Wow, been a while since I updated here…!
Okay, first picking up spares: I still haven’t finished reading one of the Heliand translations (the prose version), although I’m pretty sure I’ll get back to it someday. (At this rate near Christmas.) I did outright give up reading the other Heliand translation when I got tired of the liberties taken by the author regarding the Saxon text. (The precise moment I gave up was when one of his poetic strophes read, across both parts, “AAAAIIIEEEEEE” or some yell like that. Okay man I could tell you were having a tough time keeping up with your poetic scheme over the long haul, but clearly you aren’t even trying anymore. )
I have finished reading the first two of the four volumes of Elhanan Winchester’s Lectures on the Prophecies That Remain to be Fulfilled. Those I read as pdf scans imported to my Kindle, which didn’t work so well on the first volume due to technical reasons I won’t go into here. I am pleased to say that the 25ish dollars I risked on ECCO’s print edition of Volume 3 was well worth the effort, and I will be promptly ordering volume 4 from them to finish the collection. Anyone who wants a handheld version of books originally printed in the 18th or 19th century (I think their scope stretches into the 19th…?) would be well advised to try an ECCO print-on-demand edition from Amazon. They simply print and bind a pdf scan of the original pages, although they may be working from their own scans not ones necessarily available already online.
As to the material itself, I can only cautiously recommend it. Winchester should be well-known to Christian universalists as an influential Baptist universalist author, evangelist and preacher from the period of the Revolutionary War onward, and I do strongly recommend his collected series of pseudo-epistles recounting conversations he has had defending his beliefs in universal salvation of sinners from sin, The Universal Restoration. These lectures, presented in London during his years in England working as an evangelist near the end of his life in 1789, do feature some points of interest for the Christian universalist (and opponents) here and there, including a portion originally included with his TUR but omitted in later prints to make room for some other things. (I don’t know if this is in vol 3 or 4 yet.) His analyses of OT and NT prophecies (mostly OT) still to be fulfilled are somewhat less competent in my estimation (and demonstrably wrong in regard to what he thought would be fulfillment, on some points). But I’ve learned a wad of new things from his efforts, even when I don’t always agree with him. The fact that I’m going ahead to spend real live money on collecting the remaining two volumes ought to show my appreciation for his work. I’m just saying–unless you’re a hermit like me with a good job and not much else you care to spend money on, there are plenty of other books (including some by Winchester himself) worth your time and (for print versions) money on.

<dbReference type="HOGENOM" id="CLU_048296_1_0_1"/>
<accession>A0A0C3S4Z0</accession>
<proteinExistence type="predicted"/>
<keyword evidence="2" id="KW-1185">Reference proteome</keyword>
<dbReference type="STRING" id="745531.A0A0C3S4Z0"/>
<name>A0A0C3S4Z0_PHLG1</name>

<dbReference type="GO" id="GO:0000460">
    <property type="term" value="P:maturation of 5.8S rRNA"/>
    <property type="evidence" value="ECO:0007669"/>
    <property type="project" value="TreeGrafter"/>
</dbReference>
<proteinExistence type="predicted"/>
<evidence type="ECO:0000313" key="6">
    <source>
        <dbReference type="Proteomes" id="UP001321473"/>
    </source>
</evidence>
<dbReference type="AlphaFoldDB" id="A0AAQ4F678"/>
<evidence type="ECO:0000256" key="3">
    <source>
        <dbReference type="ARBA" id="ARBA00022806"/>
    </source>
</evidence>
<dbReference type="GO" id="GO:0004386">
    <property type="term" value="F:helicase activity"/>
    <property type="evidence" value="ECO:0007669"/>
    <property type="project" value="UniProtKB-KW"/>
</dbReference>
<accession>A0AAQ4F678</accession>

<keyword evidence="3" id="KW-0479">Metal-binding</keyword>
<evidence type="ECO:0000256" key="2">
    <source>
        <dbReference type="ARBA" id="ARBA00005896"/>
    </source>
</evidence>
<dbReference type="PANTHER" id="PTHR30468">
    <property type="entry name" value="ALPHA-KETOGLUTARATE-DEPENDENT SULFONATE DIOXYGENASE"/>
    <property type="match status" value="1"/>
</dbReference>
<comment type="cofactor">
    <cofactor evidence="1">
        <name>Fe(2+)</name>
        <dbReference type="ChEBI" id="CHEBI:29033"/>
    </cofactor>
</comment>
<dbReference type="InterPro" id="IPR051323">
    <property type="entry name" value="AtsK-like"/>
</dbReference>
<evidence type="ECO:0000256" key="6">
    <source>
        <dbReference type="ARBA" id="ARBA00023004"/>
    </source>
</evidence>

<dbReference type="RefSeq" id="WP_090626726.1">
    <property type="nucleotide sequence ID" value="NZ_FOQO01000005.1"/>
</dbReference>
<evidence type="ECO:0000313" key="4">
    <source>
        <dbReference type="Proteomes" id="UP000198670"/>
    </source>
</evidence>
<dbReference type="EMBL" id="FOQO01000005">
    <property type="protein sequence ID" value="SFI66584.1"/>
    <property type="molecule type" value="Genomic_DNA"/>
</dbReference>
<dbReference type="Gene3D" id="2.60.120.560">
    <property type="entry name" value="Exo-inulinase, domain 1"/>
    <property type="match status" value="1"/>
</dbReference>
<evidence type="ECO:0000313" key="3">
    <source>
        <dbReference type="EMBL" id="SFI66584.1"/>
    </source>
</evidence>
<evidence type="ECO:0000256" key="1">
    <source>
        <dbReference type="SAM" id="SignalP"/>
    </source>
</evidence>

I’m currently in the middle of reading several other books, one of which is The Barbarian Conversions, an in-depth history of Christian evangelism by the Western Church (mostly) from the first Christian centuries until the late Renaissance or thereabouts. (I’m halfway done and the author is taking a chapter to sum up where things stand around AD 800.) It’s dry enough reading that I wouldn’t recommend it to anyone but hardcore history geeks, but for those of us who know who we are (i.e. those of us who spend stupid amounts of money on monographs about particular elements of medieval history, i.e. me ) I’d be surprised if there’s any better book available on the topic. Thanks muchly to fellow apologist David Marshall for mentioning it in one of his recent articles!
In case anyone is wondering, I still have several large (in two cases VERY VERY VERY large) research and apologetic projects on the way, although in recent weeks I’ve added two more such projects to my list of things to do; the one I’m working on today is a multi-part article addressing fellow Christian apologist James Patrick Holding’s arguments against Christian universalism at his Tektonics site. (JPH is also an adminstrator and maybe co-owner, I forget, of Theologyweb.com. We don’t know each other directly but we share some mutual friends. ) I just finished page 24 and have a lonnnng way to go. But I’ve already inadvertently run across a very strong exegetical argument for Christian universalism that I myself had never heard about until today! (JPH doesn’t quite mention the argument, but only one part of it–I found the rest of it while doing contextual research. I’ll be mentioning it in my forthcoming series here on the forum, of course. )